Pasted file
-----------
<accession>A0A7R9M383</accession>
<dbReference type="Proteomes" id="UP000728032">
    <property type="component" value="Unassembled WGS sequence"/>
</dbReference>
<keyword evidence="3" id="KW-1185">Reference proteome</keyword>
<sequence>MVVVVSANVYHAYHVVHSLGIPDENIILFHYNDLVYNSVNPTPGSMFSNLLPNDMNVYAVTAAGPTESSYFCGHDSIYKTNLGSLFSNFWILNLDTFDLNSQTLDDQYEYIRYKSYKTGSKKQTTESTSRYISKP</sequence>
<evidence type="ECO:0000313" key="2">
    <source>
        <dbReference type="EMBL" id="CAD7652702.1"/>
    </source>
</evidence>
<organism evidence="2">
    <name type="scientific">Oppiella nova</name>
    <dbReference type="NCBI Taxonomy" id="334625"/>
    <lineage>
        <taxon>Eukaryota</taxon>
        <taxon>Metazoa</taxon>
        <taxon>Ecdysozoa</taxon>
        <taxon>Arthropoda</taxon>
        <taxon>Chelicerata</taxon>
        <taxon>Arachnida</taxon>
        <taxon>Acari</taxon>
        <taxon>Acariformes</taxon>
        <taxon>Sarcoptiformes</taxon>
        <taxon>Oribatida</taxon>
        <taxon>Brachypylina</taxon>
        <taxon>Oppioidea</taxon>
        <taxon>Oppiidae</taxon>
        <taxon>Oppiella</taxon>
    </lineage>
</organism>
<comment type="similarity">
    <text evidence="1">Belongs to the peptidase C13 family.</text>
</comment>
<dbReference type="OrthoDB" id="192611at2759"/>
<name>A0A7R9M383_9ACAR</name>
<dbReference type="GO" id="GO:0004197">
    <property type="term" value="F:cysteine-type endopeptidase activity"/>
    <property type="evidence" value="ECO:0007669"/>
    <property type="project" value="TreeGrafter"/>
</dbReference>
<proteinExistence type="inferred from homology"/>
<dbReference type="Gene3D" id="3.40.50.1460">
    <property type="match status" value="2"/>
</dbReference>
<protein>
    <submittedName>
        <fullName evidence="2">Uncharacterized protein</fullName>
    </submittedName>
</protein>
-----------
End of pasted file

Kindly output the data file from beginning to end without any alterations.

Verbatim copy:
<accession>A0A7R9M383</accession>
<dbReference type="Proteomes" id="UP000728032">
    <property type="component" value="Unassembled WGS sequence"/>
</dbReference>
<keyword evidence="3" id="KW-1185">Reference proteome</keyword>
<sequence>MVVVVSANVYHAYHVVHSLGIPDENIILFHYNDLVYNSVNPTPGSMFSNLLPNDMNVYAVTAAGPTESSYFCGHDSIYKTNLGSLFSNFWILNLDTFDLNSQTLDDQYEYIRYKSYKTGSKKQTTESTSRYISKP</sequence>
<evidence type="ECO:0000313" key="2">
    <source>
        <dbReference type="EMBL" id="CAD7652702.1"/>
    </source>
</evidence>
<organism evidence="2">
    <name type="scientific">Oppiella nova</name>
    <dbReference type="NCBI Taxonomy" id="334625"/>
    <lineage>
        <taxon>Eukaryota</taxon>
        <taxon>Metazoa</taxon>
        <taxon>Ecdysozoa</taxon>
        <taxon>Arthropoda</taxon>
        <taxon>Chelicerata</taxon>
        <taxon>Arachnida</taxon>
        <taxon>Acari</taxon>
        <taxon>Acariformes</taxon>
        <taxon>Sarcoptiformes</taxon>
        <taxon>Oribatida</taxon>
        <taxon>Brachypylina</taxon>
        <taxon>Oppioidea</taxon>
        <taxon>Oppiidae</taxon>
        <taxon>Oppiella</taxon>
    </lineage>
</organism>
<comment type="similarity">
    <text evidence="1">Belongs to the peptidase C13 family.</text>
</comment>
<dbReference type="OrthoDB" id="192611at2759"/>
<name>A0A7R9M383_9ACAR</name>
<dbReference type="GO" id="GO:0004197">
    <property type="term" value="F:cysteine-type endopeptidase activity"/>
    <property type="evidence" value="ECO:0007669"/>
    <property type="project" value="TreeGrafter"/>
</dbReference>
<proteinExistence type="inferred from homology"/>
<dbReference type="Gene3D" id="3.40.50.1460">
    <property type="match status" value="2"/>
</dbReference>
<protein>
    <submittedName>
        <fullName evidence="2">Uncharacterized protein</fullName>
    </submittedName>
</protein>